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Orange and Calendula Cold Process Soap

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Soaps that contain botanticals are some of my favorite to make.  Herbs and flowers can add color, texture and just plain natural goodness to soaps.  When learning the amazing benefits of calendula flowers, I knew I needed to incorporate them into a soap recipe.

What Are Calendula Flowers?

Calendula flowers

So like me, you might be asking yourself what exactly are calendula flowers?  At first glance they resemble marigold flowers, which isn’t entirely far off.  Part of the Asteraceae family, they bear bright vibrant flowers of yellow to orange gold.  Calendula flowers are antiseptic, antibacterial, antifungal and soothe irritated skin.

As a fresh herb, calendula flowers are quite edible.  They can also be used in teas, tinctures, balms, oil infusions and as a dye additive.

Calendula flowers can be infused in oils to add to your soap, or directly into the soap to give it a orange color.  If you decide to do a oil infusion you can simply take dried flowers and submerge it in a light oil of your choosing for 6 weeks.  For my orange and calendula soap recipe I put the dried flowers in the soap batter at light trace.

Using the Right Butters & Oils in Soap

There are so many options when choosing oils and butters for your soap recipe.  It’s not like great grandma’s lard soaps, we have variety! Personally, I like make each recipe unique and different from my other soaps.  It’s true that when you find the perfect combination of oils and butters you could use that as a base and only exchange scents and colors, but where’s the fun and creativity in that!

Mango butter is one of my favs to use in soaps.  Moisturizes the skin by acting as an emollient and gives the soap some hardness.  All of my soaps are palm free so to compensate for that I need to make sure I’m adding in ingredients that will create a hard bar of soap that lasts.  Cocoa butter compliments mango butter, adding in that hardness that is necessary in your soaps.

This soap recipe has a large amount of sunflower oil which is high in fatty essential acids.  Nourishing to the skin and rich in vitamins A, D and E.


Coconut Oil (76 degree)   9.52 oz  28%

Olive Oil                               6.46 oz  19%

Sunflower Oil                      6.80 oz  20%

Cocoa Butter (refined)       5.1 oz  15%

Castor Oil                              3.4 oz  10%

Mango Butter.                      2.72 oz  8%

Water                                     10.45 oz

Sodium Hydroxide               4.75 oz

1 tsp Orange Peel powder

1/4 cup dried Calendula flowers

Pink Himalayan salt

Sodium Lactate (optional)

Essential Oils:

Orange  0.75 oz

Palmarosa 0.30 oz

Bergamot 0.15 oz

1. Put on your safety gear.  Measure out water and lye crystals.  Slowly pour lye into water-not the other way around. Set aside to cool.  Once cool add in sodium lactate if using.

2. Measure out essential oils and set aside.

3. Measure and melt butters and oils.  Once oils and lye mixture has reached 120 degrees start to blend with stick blender.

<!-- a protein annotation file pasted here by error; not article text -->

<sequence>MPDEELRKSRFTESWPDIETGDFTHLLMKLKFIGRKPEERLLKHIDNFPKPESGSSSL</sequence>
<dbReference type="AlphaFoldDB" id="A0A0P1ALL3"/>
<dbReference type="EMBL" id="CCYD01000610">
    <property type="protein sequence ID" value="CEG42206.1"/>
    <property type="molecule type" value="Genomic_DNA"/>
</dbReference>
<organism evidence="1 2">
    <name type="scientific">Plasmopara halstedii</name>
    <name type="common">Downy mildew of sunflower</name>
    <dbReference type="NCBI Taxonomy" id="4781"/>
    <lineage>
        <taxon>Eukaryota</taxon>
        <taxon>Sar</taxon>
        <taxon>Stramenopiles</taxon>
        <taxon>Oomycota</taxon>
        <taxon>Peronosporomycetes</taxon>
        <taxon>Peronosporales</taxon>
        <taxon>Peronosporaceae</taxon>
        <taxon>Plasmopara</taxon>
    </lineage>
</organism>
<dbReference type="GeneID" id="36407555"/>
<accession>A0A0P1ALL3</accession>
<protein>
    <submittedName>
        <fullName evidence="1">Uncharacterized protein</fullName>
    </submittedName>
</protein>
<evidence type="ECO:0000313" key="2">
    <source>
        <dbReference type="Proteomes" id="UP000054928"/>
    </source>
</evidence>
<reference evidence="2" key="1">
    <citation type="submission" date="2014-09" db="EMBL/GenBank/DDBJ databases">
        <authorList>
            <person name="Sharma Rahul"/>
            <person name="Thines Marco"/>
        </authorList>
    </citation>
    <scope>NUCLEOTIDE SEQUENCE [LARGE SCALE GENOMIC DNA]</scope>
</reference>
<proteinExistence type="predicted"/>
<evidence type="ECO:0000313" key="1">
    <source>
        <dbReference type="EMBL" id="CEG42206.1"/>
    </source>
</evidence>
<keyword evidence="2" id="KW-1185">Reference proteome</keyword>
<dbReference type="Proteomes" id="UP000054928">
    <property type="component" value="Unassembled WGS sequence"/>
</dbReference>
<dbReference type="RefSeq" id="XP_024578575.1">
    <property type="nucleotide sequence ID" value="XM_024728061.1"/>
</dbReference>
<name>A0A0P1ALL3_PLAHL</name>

4.  At light trace add in orange peel powder, essential oils and calendula flowers.  Continue to blend until a medium trace has been reached.

5. Pure batter in your 3lb soap loaf mold.  Take spoon and texture the top of your soap to your liking.  Sprinkle with pink Himalayan salt and dried calendula flowers.  Spray with 99% alcohol.

6. Place soap in warm dry place covered.  I put all of my soaps on a shelf in my basement in an insulated bag-just like the bags you would use to grocery shop with a zipper closure.

7. After 48 hours remove soap from mold, cut and place on shelf for 4-6 weeks.  During that time rotate your soap around so all sides are exposed to air.


Although this calendula soap recipe is fairly simple, you should already be familiarized with making soap and working with lye.   Always handle lye with care and wear your protective gear-goggles and gloves.

When using any botanticals in soaps, always use them dried.  Adding in any fresh herbs or flowers will result in added moisture into your soap and will eventually turn your soap rancid.

If using a silicone soap mold I would recommend using the sodium lactate.  Using the sodium lactate will harden your soap up and make it easier to get out of the silicone mold.  Speaking of molds you can use a bigger or smaller mold if you’d prefer.  I add the percentages of the oils and butters in my recipes so all you have to do is take your amount in total oz and deduct the percentage of oil.

To find what your mold will hold in oils take your Length x width x depth and then x 0.40.  This would be your total oil amount only and the remainder will be made up of the lye and water amounts.  To find your lye amount use those handy online lye calculators from Brambleberry or TheSage.

Orange and calendula soap

If you’d love to try this calendula soap but aren’t interested in making it yourself, you can purchase this and many other soaps on my etsy shop page: TheSoapOtter.

Also check out these other amazing recipes so you can craft up your next all natural soap.

Share a Little Country!
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2 thoughts on “Orange and Calendula Cold Process Soap

    1. Thank you so much for viewing my website! I will definitely be posting more articles related to soap making because it is my passion!

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